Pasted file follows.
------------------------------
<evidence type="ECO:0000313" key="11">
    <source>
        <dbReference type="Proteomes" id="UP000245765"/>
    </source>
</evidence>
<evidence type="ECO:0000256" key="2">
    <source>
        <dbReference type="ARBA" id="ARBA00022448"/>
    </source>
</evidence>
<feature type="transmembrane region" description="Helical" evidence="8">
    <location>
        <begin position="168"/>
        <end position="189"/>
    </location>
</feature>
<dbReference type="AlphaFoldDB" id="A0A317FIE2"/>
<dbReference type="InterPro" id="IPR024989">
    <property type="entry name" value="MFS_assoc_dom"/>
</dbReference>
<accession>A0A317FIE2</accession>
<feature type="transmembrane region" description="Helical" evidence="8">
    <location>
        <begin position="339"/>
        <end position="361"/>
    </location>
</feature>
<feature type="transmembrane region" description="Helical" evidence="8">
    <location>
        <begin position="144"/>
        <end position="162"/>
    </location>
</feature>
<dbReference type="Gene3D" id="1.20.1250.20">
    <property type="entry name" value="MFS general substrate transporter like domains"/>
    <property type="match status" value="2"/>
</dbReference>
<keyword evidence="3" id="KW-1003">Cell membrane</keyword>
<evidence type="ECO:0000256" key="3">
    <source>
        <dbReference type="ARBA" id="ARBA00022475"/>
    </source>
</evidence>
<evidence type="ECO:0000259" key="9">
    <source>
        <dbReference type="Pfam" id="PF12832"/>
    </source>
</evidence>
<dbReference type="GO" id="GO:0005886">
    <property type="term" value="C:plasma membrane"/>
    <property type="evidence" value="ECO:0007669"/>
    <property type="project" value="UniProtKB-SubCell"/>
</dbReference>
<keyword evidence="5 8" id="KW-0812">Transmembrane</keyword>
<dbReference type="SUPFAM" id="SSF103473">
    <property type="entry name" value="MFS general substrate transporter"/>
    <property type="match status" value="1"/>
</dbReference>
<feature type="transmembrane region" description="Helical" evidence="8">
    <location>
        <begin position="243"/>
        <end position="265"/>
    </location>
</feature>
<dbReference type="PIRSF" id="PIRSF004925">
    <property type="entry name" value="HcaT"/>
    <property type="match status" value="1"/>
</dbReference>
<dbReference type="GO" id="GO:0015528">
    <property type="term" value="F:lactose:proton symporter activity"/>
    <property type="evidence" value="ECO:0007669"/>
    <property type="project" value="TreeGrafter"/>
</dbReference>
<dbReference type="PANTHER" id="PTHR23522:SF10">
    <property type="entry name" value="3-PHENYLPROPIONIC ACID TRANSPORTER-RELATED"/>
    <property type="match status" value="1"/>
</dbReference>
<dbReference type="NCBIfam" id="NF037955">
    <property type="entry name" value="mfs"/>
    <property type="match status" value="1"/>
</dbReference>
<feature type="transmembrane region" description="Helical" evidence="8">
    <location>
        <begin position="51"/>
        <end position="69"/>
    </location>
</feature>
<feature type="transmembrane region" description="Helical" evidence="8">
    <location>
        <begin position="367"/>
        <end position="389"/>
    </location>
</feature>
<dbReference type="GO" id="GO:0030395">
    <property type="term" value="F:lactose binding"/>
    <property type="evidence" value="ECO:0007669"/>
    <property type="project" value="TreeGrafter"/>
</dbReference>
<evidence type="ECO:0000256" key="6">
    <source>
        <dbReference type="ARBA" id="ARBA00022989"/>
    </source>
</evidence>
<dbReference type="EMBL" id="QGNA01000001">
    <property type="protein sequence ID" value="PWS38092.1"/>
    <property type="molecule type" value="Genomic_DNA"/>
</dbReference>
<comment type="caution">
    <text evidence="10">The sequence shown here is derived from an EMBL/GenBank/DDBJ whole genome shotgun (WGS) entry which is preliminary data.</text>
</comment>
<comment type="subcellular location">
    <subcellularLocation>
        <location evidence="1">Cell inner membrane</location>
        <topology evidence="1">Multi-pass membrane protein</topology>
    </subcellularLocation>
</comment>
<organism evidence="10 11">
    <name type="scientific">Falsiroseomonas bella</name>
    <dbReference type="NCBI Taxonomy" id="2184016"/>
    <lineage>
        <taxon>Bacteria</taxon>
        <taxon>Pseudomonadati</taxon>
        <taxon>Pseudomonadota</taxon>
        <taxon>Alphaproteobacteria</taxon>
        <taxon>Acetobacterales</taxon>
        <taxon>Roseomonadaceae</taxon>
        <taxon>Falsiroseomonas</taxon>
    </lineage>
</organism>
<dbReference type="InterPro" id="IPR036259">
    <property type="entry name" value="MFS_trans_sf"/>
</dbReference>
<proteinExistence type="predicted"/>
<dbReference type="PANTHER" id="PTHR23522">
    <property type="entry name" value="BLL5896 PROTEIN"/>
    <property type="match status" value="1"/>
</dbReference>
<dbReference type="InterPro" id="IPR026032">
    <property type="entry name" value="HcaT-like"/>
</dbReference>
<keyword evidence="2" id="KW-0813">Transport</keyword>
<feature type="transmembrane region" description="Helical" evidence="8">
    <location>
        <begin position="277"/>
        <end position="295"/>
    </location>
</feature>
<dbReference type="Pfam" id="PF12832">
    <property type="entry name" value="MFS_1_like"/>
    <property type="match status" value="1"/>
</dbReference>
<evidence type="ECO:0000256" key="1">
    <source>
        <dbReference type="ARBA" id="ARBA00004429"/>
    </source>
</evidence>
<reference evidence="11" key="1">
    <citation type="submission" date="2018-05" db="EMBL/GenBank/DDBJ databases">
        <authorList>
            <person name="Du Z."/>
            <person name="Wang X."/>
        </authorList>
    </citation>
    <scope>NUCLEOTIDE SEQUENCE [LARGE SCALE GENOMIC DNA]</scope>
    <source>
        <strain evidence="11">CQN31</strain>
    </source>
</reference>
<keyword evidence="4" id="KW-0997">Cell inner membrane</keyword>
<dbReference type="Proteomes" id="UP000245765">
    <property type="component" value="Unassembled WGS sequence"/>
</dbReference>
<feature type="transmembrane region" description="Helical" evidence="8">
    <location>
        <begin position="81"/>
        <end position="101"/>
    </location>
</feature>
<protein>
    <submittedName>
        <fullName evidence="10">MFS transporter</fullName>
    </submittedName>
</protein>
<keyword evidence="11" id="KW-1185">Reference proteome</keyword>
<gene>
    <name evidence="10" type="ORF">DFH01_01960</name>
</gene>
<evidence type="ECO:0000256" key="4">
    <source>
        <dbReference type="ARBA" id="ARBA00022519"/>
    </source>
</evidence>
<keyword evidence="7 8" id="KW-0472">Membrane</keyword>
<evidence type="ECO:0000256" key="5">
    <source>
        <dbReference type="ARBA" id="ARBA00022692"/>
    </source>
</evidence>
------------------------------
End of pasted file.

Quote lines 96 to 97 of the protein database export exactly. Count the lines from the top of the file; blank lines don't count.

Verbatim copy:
    <property type="evidence" value="ECO:0007669"/>
    <property type="project" value="TreeGrafter"/>